My bright idea this past season was to grow potatoes in potato towers that I would fill with straw as the plants grew taller until ultimately the tower would be filled to the top with straw and visions of beautiful potato tubers developing throughout the straw.
This method was great for keeping the chickens out of the plants, well, except for the chicks from my Easter hatch. Those little buggers jumped on top of the full towers and demolished 2 of the planters. Silly birds, don’t they know potato plants are not good for them? Yeah, not my flock of city chickens.
On top of that destruction, some pest thoroughly enjoyed the greens on the other 2 planters. Of the 4 planters, 1 really thrived, the tower was topped with a large mound of blooming potato plant. So I had great hope for the pounds and pounds of potatoes coming out at harvest. Of the first 2 planters that were destroyed, the Klondike Rose, I managed to harvest a couple handfuls of potatoes total, not the sustaining kind of harvest I was hoping for, but they were still organically grown and in our garden. A handful of potatoes is better than nothing, and they were delicious.
The other 2 towers were planted with Yukon Gold potatoes, the first of these 2 towers yielded about 6 pounds.
Now we were talking. This wasn’t even the most vigorous tower and this was good harvest! When it finally came time to harvest the final, fullest tower, I was chomping at the bit to see the masses of golden potatoes that were no doubt coming out of this tower. What I discovered when I pulled up the plants was the largest family of slugs!!! Right smack in the middle of the potato roots and tubers was a softball sized mound pile of the largest, fattest slugs I have seen in So. Cal. It was just gross and disappointing since the reason they were so fat and happy was the all you can eat buffet of fresh, organic potatoes, my potatoes!!
So here is what I have learned. The towers are a great idea, I am not giving up on growing my taters in towers. Here is what I did – When starting the planters I laid straw in the base and up the sides a bit, like a nest. Then I filled in about 6 inches deep with organic garden soil and planted the seed potatoes. As the potatoes grew I filled in with just straw, leaving the top 4 inches of plant exposed. I did this until the towers were completely filled to the top. The straw was not very decomposed which I think caused the problem, aside from the chick demolition crew, the fresh straw was too lofty, it allowed the movement of the slugs and did not retain even moisture throughout the tower. I found the potatoes growing in or just above, the soil in the bottom.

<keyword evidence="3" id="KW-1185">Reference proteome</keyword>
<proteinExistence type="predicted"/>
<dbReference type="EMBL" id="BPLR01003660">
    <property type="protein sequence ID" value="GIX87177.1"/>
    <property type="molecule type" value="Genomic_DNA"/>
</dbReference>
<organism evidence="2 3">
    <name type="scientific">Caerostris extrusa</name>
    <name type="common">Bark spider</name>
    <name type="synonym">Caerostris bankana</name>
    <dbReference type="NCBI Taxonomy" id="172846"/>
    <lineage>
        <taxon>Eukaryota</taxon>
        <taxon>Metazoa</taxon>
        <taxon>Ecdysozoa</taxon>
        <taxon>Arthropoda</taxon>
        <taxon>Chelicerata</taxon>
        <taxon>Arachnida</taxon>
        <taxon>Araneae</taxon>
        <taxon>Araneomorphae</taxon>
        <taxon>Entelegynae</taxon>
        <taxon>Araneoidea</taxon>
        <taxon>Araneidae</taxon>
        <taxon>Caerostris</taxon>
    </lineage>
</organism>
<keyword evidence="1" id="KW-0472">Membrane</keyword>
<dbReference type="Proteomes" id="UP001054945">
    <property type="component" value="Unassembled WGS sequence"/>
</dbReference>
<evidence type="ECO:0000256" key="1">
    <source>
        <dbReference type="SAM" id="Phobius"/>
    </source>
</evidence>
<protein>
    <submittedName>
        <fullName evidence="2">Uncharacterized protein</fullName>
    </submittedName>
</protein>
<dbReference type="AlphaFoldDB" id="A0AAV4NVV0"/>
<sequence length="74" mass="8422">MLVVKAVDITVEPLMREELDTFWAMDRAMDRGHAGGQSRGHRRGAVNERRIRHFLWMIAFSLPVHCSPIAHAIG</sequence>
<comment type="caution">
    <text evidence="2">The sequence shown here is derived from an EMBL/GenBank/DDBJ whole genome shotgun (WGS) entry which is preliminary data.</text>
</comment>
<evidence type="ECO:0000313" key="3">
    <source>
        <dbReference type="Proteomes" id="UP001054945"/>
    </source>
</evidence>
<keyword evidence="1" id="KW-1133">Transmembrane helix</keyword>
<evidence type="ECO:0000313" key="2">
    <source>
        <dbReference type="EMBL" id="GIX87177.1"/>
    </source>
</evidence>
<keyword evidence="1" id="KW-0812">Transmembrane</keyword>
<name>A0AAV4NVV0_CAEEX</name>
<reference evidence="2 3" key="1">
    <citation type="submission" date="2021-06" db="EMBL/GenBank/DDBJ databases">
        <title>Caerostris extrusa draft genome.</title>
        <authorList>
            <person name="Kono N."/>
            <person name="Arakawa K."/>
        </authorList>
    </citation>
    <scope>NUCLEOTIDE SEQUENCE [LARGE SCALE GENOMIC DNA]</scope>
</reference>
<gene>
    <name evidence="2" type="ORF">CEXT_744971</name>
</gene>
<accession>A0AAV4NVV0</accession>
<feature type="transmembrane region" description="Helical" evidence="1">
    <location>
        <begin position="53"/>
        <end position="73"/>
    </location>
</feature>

How I am going about this next round. I am going to try for a fall harvest of spuds, this time I am going to use the straw as the “walls” of the towers to hold in the soil that I will use to fill in around the plant as it grows. I will use a single plant in the center instead of 4 or 5 plants per tower. My thinking is that the moisture will have a better balance throughout the soil giving the plants more nutrient rich area to hopefully fill with more potatoes. I’ll keep you posted on round 2, well 3 really since my fist attempt was a late fall planting that was destroyed by a week of hard frost last November.